Procedure

Nineteen DCS staff were interviewed between February and August 2006 using semi-structured open ended interviews (see Appendix 4). Interviewees were provided with an information sheet and required to sign a consent form (see Appendix 3). Interviews were typically conducted on site in the staff member's office or another office space that provided a quiet and confidential environment. An interview schedule was developed specifically for DCS staff. One of the first steps required in the interview was a description of the role the staff member had in the department and the degree of contact they had with prisoners. Those staff members who had direct contact with prisoners were also asked to detail the degree to which prisoners came to them with legal issues, what legal issues did the prisoners require assistance and what did the staff member do in response to those requests. Interviews with head office staff focussed on obtaining a description of the systems that affected the legal needs of prisoners for which he or she was responsible and their opinion as to the impact of those systems.

Interviews with non-DCS stakeholders took place between December 2005 and May 2006 and were conducted face-to-face, mostly individually or in small groups of two or three. A roundtable consultation of legal practitioners was also held. The interview schedules included a number of open-ended questions, a subset of which was covered in all interviews. Further questions were tailored to the particular expertise of the interviewee. For example, the financial counsellor was asked more in-depth questions about credit and debt problems prisoners and ex-prisoners might face. Areas typically explored concerned the types of legal issues prisoners and ex-prisoners faced and what were the ways in which they tried to resolve those issues. Stakeholders were also asked about the particular types of legal issues for which prisoners/ex-prisoners requested assistance, and how the stakeholder dealt with that role. An example of interview questions used for these service providers can be found in Appendix 4.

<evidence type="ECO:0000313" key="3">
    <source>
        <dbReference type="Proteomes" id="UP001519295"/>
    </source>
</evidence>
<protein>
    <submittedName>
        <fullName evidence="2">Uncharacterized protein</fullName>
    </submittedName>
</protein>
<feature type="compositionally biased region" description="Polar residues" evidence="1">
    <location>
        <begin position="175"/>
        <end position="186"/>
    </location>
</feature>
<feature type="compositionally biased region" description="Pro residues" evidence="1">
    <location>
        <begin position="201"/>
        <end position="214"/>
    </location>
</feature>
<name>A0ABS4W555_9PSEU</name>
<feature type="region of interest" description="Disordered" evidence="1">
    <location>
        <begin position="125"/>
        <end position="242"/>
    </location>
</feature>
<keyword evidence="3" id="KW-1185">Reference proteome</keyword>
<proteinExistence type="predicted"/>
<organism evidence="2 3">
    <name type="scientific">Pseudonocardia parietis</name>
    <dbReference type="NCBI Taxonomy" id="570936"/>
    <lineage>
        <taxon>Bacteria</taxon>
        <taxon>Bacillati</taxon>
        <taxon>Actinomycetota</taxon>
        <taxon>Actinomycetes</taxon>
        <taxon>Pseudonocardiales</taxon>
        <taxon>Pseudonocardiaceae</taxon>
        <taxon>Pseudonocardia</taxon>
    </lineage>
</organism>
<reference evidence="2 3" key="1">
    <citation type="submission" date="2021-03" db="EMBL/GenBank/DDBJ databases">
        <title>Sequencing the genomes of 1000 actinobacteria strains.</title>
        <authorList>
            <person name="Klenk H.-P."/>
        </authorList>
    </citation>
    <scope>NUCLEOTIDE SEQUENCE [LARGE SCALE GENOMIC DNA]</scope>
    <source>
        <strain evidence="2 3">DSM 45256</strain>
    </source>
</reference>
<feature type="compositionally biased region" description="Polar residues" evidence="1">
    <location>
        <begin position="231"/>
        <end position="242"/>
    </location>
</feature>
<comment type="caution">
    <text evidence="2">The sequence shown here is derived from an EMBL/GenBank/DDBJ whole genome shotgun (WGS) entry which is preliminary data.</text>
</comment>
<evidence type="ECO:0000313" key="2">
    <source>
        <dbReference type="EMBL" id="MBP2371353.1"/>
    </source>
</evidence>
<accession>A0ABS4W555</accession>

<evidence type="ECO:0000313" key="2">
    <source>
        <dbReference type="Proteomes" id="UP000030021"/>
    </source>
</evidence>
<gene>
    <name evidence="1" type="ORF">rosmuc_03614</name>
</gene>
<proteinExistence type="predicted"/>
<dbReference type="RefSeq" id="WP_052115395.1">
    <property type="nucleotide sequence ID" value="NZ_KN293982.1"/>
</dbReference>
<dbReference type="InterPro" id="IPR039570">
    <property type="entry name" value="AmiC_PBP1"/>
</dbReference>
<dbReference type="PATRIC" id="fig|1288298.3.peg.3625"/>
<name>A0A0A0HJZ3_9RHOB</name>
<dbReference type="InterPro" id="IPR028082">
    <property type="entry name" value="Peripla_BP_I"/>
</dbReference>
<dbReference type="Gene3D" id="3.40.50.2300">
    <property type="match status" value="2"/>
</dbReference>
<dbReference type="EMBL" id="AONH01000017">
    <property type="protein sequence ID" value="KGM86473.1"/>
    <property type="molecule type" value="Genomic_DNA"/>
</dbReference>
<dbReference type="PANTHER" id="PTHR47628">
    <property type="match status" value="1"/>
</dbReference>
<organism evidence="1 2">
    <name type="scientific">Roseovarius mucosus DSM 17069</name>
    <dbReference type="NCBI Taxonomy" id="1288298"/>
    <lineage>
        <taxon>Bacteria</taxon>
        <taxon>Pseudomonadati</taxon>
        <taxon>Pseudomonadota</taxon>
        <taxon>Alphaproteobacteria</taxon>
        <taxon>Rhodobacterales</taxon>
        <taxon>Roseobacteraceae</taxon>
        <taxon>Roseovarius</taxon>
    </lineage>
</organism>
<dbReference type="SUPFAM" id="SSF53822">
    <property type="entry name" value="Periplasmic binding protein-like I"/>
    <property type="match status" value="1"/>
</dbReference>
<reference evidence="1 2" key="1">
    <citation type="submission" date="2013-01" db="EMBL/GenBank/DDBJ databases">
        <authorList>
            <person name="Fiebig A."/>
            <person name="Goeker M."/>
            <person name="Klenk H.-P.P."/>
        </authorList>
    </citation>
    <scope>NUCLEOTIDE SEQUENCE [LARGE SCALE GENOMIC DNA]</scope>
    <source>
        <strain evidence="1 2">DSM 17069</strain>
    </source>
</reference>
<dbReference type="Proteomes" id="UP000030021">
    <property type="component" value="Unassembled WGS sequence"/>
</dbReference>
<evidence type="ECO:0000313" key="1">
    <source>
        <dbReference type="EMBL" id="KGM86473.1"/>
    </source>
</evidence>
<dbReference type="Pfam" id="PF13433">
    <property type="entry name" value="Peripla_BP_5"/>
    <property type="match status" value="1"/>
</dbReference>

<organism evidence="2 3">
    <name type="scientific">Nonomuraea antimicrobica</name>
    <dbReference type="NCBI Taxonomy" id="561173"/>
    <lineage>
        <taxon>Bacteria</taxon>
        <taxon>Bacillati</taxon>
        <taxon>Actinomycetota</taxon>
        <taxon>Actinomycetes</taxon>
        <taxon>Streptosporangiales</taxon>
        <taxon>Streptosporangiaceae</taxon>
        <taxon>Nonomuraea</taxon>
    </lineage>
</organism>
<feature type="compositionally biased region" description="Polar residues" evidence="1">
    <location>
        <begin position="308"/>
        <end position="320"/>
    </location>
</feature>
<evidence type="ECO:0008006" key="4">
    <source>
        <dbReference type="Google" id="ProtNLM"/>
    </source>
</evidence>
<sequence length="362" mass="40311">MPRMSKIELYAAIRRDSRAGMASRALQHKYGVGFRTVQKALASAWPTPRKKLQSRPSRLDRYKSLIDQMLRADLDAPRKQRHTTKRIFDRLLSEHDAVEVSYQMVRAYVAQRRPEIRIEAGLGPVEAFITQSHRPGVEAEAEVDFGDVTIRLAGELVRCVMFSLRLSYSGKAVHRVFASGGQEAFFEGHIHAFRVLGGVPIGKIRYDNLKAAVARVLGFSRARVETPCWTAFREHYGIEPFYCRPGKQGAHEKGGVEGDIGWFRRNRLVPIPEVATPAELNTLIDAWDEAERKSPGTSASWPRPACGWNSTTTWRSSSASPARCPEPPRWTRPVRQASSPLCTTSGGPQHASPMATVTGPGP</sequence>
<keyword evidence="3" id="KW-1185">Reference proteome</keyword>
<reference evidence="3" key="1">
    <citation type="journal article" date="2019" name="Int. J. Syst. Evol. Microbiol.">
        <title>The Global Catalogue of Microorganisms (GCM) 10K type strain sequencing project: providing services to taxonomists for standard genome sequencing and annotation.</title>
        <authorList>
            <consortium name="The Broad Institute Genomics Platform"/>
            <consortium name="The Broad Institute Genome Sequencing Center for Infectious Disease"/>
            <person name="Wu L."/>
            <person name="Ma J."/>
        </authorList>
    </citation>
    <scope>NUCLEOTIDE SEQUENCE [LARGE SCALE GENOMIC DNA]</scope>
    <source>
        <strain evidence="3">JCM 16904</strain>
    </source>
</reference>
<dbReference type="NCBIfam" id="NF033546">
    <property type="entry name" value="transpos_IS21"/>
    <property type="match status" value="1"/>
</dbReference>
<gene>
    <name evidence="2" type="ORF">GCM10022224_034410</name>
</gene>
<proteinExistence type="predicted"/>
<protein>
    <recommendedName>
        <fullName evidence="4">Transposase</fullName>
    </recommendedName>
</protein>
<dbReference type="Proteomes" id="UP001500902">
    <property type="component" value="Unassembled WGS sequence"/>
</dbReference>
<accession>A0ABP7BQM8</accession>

As outlined in the information and consent forms for the prisoner and DCS staff interviewees, all data collected was considered confidential and could only be directly accessed by members of the research team. Three external transcribers were contracted to transcribe the majority of the interviews across the inmate and stakeholder samples. Researchers transcribed a small number of interviews when an interviewee expressed a particular concern about confidentiality and the researcher had consequently committed to personally transcribing that interview. The external transcribers were experienced in handling confidential social research interview material. They were required to sign a confidentiality agreement and meet specified security arrangements with the data. All transcription files once commenced were pass-worded and kept in computer folders with restricted access. Identifying information contained within the interviews was deleted or modified to protect interviewees' and their family/friends' identities in the transcripts and to ensure that publications arising from the project did not breach their privacy. All the names of inmate used in this report are pseudonyms.

Once both the stakeholder and inmate interviews were transcribed, the transcripts were entered into a qualitative software analysis program called QSR NUD*ST Vivo (Nvivo). This program assists in the organisation, storage and retrieval of qualitative data. It does not, however, impose any kind of pre-existent system of interpretation.